ReadWriteBody is an ongoing series where ReadWrite covers networked fitness and the quantified self.
Under Armour is doubling down on a big bet it made on fitness apps a year and a half ago.
On Wednesday, the company best known as an athletic apparel brand announced it was spending $475 million to buy MyFitnessPal and $85 million on Endomondo, two apps that rivaled the offerings of Under Armour’s Connected Fitness unit.
Under Armour established Connected Fitness after buying Austin, Texas-based MapMyFitness for $150 million in 2013. Most recently, it released a new app called UA Record, which expanded on MapMyFitness’ workout-tracking options and introduced a new social model for fitness.
See also: The Quantified Self Needs A Monopoly
After buying MapMyFitness, why would Under Armour quadruple its investment in the space? MyFitnessPal has a huge number of users—80 million, up from 65 million in October—as well as a database of 4 million food items and 28 million recipes. MyFitnessPal regularly tops the charts on Apple’s App Store.
Most importantly, MyFitnessPal is a hub of connectivity in digital fitness. Almost every major fitness tracker can feed steps and calorie data into it, and many competitive apps do the same. Through its application programming interface, MyFitnessPal has assumed a central position in capturing the daily flow of fitness data.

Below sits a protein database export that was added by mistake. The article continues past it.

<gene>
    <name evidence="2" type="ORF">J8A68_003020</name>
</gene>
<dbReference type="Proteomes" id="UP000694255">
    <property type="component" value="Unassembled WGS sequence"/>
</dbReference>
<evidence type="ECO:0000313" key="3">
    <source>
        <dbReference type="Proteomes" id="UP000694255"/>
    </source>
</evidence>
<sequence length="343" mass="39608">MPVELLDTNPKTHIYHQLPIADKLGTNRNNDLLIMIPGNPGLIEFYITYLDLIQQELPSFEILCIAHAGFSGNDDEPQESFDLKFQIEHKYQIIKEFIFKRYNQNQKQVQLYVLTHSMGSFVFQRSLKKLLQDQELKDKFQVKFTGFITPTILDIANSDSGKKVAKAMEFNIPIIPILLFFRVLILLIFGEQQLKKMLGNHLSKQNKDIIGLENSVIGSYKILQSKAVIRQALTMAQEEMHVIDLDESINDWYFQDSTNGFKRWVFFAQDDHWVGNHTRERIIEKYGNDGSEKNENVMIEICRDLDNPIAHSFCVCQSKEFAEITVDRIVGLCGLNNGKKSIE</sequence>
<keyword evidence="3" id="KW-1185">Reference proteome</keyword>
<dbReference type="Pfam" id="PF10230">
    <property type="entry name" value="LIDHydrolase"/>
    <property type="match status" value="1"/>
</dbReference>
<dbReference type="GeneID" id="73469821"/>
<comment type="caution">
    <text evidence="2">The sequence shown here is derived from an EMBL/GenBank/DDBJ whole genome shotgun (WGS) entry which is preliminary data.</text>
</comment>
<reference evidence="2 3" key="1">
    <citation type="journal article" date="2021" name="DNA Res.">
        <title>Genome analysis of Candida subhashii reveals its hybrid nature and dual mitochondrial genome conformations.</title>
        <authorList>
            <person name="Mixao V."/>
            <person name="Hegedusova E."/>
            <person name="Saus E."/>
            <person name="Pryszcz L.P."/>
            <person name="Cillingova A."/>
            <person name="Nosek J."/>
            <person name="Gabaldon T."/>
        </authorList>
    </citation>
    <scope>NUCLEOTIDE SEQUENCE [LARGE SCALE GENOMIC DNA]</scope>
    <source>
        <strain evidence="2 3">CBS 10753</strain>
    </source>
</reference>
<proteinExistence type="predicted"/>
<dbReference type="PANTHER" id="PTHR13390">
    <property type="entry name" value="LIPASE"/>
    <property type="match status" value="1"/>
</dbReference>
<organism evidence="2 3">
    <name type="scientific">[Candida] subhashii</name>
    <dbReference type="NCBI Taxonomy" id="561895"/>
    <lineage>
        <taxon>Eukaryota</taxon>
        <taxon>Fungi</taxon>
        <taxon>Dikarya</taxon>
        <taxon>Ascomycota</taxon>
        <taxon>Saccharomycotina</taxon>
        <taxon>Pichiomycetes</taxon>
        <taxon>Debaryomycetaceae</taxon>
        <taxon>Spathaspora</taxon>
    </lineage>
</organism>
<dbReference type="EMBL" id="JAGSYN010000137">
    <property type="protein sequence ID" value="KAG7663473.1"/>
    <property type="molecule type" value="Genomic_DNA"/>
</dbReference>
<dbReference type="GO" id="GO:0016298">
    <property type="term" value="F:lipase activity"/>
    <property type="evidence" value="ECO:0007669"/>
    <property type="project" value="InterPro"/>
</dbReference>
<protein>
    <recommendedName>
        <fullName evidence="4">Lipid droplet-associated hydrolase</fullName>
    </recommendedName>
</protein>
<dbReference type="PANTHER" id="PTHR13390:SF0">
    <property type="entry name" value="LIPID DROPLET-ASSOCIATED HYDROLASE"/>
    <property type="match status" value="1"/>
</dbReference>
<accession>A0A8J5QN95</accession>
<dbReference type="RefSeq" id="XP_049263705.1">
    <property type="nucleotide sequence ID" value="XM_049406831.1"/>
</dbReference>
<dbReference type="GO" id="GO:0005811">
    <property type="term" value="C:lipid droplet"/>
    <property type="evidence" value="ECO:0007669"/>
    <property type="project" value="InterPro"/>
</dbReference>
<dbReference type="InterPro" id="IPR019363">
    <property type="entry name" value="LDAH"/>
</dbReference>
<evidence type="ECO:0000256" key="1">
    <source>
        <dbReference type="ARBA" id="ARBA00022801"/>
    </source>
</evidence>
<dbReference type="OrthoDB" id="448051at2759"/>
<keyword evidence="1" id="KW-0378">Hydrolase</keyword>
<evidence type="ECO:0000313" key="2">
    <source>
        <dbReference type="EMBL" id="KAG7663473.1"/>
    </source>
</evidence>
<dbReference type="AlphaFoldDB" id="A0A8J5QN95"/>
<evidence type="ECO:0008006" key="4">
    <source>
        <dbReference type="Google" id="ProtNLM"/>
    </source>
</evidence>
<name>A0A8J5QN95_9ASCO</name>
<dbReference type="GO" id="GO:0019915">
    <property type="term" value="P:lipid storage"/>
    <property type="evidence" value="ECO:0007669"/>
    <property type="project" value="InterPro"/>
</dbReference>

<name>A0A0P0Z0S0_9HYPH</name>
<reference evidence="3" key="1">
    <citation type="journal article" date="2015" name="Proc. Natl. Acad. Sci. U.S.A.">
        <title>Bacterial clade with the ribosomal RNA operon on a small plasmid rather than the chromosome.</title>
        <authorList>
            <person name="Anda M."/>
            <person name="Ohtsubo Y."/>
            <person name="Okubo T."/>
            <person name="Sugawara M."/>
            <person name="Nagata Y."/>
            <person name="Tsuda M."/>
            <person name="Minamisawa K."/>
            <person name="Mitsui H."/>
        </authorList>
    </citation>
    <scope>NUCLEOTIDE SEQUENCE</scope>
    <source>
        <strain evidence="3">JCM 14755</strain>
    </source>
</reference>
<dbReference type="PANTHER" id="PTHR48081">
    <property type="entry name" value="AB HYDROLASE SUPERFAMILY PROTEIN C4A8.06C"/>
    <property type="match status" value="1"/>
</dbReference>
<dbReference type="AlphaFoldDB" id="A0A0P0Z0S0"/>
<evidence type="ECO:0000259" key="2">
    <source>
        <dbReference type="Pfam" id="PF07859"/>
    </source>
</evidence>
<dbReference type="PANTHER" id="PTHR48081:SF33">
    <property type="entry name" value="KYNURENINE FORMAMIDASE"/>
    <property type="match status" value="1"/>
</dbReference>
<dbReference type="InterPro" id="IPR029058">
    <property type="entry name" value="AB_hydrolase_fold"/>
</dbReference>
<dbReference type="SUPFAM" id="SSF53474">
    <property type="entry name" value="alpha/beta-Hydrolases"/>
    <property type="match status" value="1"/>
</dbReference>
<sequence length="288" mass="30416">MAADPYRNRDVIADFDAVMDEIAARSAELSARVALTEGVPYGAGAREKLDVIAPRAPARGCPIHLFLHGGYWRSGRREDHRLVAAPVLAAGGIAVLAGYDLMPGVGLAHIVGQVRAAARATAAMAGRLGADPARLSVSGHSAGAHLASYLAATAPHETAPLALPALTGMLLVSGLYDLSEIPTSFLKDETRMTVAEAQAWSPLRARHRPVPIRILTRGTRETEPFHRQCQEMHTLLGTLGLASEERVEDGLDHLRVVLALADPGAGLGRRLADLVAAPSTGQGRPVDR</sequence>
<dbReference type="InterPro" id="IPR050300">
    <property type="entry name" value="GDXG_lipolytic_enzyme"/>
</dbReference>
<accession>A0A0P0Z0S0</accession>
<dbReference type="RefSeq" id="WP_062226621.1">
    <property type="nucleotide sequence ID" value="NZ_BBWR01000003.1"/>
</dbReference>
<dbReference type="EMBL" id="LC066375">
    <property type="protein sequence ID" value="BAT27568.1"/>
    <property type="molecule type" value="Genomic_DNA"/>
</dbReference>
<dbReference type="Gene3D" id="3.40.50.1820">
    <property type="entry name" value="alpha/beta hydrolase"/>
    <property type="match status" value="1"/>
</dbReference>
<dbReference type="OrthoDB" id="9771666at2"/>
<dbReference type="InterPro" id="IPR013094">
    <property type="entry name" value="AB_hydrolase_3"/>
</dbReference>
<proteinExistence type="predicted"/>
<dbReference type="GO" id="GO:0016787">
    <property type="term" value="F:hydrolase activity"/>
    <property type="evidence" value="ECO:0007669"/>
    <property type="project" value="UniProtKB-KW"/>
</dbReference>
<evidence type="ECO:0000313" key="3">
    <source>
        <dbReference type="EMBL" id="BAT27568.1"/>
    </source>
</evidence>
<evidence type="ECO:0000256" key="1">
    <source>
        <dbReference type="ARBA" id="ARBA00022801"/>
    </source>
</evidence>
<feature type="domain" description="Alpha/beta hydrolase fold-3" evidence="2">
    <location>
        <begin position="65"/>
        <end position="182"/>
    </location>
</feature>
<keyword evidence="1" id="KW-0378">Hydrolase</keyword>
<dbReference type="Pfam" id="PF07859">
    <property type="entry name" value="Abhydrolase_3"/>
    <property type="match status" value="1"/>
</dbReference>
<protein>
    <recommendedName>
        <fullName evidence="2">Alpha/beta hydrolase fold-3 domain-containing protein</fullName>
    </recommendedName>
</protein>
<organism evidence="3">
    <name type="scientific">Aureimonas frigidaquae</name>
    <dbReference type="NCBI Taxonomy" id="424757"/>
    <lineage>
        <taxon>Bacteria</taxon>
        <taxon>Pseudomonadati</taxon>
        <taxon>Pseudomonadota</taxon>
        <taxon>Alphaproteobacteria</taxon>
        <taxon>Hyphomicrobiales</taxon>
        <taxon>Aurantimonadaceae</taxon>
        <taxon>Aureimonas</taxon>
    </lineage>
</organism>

These data links can be problematic, as MyFitnessPal’s Mike Lee told me in 2013, offering MyFitnessPal’s two-way connections with Endomondo as an example. Between the two, he said, “data could theoretically get passed around infinitely.” It runs counter to the user desire for more simplicity, not less. Lee will presumably now be in a position to rationalize some of that data overload: He’s taking a new position as general manager for Connected Fitness across North America, reporting to Robin Thurston, Under Armour’s chief digital officer (and former CEO of MapMyFitness).
A year and a half ago, my colleague Matt Asay argued that the quantified self needed a monopoly. With this move, Under Armour has gotten closer than anyone else to date.
Under Armour will keep MyFitnessPal’s office in San Francisco and Endomondo’s headquarters in Copenhagen, with the latter serving as a hub for international expansion. If it can get the combined teams working smoothly together—always a big “if”—then it will have one of the world’s biggest group of developers focused on fitness apps.
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